Britain's construction sector fared better than expected in November, buoyed by a strong performance in residential projects, but the rate of inflation was the steepest on record in five years.
The closely watched Markit/CIPS UK Construction Purchasing Managers' Index stood at 52.8 last month, compared with analysts' expectations for a 52.2 figure and with the 52.6 reading recorded in October, when the index touched the highest level since March.
A reading above the 50.0 mark indicates growth, and October was the first time in four months the sector had reported signs of expansion.
This latest reading is also well above July's seven-year low, a month after Britain's vote to leave the EU on 23 June, and marked the third consecutive month of growth.
Business activity and incoming new work both increased at the strongest pace since March, although both rates of expansion remained much softer than the peaks achieved at the start of 2014.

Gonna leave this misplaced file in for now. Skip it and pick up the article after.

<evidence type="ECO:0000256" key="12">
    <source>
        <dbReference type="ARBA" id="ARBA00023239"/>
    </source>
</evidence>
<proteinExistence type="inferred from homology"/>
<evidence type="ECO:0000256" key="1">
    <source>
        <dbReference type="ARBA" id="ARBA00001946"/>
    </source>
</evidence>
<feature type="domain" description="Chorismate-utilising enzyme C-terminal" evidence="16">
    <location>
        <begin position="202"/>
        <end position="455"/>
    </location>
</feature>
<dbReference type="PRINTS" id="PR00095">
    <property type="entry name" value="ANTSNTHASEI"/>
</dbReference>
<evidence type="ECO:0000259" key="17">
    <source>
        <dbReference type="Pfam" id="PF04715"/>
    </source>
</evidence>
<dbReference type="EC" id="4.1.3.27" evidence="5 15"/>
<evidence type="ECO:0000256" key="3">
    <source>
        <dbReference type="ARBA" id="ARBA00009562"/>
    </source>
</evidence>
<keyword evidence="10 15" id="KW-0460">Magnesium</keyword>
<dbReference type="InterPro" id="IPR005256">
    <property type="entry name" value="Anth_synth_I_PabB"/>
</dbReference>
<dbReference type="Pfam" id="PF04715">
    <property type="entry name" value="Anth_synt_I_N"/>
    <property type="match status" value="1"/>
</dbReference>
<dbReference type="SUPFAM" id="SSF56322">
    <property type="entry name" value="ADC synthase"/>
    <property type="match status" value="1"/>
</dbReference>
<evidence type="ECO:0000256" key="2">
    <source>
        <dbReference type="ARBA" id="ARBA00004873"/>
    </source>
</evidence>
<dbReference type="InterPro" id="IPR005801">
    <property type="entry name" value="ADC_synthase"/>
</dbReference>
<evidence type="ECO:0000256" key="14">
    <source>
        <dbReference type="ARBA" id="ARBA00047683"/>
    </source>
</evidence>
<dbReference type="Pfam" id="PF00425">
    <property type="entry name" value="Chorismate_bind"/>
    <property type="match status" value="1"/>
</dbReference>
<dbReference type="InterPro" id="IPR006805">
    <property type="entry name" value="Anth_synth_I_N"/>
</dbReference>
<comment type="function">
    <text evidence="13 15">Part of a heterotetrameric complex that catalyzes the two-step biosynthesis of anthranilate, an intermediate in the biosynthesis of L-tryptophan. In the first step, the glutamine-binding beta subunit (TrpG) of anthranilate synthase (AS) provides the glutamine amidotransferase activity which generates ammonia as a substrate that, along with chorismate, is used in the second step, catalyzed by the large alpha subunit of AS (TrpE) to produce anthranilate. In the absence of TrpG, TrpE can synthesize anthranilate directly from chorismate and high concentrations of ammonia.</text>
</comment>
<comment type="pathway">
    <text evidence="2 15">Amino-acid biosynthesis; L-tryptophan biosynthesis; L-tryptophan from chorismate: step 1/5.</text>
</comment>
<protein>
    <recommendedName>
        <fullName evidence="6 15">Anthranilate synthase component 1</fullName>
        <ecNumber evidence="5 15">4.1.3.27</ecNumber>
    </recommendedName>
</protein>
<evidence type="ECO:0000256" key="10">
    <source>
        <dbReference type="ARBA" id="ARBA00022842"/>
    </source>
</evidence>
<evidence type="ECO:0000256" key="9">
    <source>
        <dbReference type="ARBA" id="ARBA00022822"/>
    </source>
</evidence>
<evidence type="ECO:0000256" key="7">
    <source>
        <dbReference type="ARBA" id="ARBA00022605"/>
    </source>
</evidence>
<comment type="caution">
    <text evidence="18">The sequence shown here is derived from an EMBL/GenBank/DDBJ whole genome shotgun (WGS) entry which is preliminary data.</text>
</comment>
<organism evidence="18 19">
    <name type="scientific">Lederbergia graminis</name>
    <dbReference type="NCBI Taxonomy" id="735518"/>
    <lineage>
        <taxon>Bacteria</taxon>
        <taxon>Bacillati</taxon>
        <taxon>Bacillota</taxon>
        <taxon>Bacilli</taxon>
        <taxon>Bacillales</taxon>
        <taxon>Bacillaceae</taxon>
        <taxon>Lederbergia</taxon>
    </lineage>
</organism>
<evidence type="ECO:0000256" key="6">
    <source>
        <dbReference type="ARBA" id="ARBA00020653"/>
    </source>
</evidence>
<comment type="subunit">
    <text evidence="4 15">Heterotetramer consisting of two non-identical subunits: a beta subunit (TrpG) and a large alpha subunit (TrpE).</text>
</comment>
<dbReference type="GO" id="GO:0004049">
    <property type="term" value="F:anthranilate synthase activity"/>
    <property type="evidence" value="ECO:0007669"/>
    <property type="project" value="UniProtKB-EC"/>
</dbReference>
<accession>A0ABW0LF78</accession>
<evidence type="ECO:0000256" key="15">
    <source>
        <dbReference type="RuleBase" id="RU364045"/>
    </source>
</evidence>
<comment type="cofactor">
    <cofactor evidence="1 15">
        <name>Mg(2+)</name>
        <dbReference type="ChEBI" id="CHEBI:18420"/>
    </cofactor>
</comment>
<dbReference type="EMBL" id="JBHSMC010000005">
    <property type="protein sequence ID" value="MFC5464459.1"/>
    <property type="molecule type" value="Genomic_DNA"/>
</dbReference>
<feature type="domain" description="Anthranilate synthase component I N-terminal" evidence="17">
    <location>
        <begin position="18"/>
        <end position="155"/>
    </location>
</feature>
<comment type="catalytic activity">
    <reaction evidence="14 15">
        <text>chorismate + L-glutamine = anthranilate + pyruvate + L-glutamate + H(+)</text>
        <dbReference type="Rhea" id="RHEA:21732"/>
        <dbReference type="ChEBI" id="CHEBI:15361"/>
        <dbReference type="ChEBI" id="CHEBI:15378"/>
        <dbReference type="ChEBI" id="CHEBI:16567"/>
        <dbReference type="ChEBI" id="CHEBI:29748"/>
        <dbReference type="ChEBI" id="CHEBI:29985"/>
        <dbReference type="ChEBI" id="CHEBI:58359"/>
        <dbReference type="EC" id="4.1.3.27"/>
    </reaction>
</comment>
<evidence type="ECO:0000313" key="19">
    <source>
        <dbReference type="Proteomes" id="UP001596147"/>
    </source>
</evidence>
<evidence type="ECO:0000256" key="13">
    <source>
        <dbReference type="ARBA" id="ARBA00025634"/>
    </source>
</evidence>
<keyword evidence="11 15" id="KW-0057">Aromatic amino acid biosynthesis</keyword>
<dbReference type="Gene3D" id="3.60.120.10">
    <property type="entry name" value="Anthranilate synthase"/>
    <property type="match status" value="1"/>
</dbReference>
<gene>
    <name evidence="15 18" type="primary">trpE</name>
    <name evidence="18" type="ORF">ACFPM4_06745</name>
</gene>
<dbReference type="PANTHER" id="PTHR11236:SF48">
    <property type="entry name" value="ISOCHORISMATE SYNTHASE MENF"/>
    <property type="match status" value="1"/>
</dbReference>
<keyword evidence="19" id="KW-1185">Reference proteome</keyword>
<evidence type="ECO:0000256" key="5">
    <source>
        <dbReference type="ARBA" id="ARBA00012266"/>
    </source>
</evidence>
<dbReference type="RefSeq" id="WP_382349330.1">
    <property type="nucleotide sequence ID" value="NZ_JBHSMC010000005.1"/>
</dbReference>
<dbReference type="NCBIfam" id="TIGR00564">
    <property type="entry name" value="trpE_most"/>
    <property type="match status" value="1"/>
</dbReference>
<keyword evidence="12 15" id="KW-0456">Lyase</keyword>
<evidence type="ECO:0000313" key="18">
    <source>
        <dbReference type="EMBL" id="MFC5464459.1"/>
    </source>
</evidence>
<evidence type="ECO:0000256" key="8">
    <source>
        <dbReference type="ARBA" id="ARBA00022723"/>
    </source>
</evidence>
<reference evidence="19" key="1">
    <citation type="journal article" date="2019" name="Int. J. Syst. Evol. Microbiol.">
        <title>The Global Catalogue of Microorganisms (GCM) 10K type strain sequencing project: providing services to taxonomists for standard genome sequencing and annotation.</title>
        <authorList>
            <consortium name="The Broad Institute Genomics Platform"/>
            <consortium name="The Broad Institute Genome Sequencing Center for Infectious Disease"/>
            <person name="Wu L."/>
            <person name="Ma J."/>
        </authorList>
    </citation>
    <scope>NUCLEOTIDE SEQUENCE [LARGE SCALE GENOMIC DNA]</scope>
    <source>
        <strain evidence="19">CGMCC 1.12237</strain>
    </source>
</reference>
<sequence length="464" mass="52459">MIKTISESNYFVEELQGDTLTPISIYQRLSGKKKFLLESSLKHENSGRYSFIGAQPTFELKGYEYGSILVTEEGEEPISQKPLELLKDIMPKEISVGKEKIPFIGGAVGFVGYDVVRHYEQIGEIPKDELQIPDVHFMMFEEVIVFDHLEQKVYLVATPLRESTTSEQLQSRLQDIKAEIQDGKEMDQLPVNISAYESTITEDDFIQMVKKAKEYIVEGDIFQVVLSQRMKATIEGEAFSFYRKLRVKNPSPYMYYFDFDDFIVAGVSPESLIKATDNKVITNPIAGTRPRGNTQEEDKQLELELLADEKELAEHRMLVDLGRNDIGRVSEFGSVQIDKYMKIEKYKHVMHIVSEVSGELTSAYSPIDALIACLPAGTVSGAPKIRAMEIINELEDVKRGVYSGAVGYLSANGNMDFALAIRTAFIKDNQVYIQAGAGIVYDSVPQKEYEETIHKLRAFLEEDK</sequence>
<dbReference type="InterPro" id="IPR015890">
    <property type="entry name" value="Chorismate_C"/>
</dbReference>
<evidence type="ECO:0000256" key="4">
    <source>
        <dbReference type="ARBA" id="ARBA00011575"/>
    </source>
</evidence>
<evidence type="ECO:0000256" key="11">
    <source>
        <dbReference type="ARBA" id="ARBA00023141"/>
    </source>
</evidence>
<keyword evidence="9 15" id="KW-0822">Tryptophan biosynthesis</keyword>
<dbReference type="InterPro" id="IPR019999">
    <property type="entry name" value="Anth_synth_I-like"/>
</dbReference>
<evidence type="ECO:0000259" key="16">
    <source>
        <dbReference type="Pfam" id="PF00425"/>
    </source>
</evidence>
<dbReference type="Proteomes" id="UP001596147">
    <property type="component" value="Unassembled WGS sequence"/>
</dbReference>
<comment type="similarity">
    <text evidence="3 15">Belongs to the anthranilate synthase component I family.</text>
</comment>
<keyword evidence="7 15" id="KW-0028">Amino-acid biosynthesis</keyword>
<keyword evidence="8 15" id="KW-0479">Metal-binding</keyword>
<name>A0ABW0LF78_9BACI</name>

However, average cost burdens rose sharply, with the rate of inflation the steepest since April 2011.
Among individual sectors, commercial work picked up for the first time in five months, while civil engineering remained the weakest area of activity. The housebuilding sector, meanwhile, remained the best performing category in the sector, although the pace of expansion fell to a three-month low.
"Input cost inflation accelerated to its fastest for five-and-a-half years, driven by sharply rising imported raw material prices," said Tim Moore, senior economist at IHS Markit.
"A number of firms cited uncertainty related to supplier price hikes as an emerging threat to the construction sector, with survey respondents commenting on difficulties forecasting project costs against a backdrop of rapidly changing inflationary pressures."
A separate Markit/CIPS survey released on Thursday (1 December) showed Britain's manufacturing sector suffered a slight but unexpected slowdown in November, as the weak pound drove up input costs.
Average purchase prices rose at one of the fastest rates on record and close to October's six-year high. Part of the increase in input costs was passed on to clients in the form of higher selling prices, as output charges rose for the seventh successive month, with the rate of increase one of the highest in the last five-and-a-half years.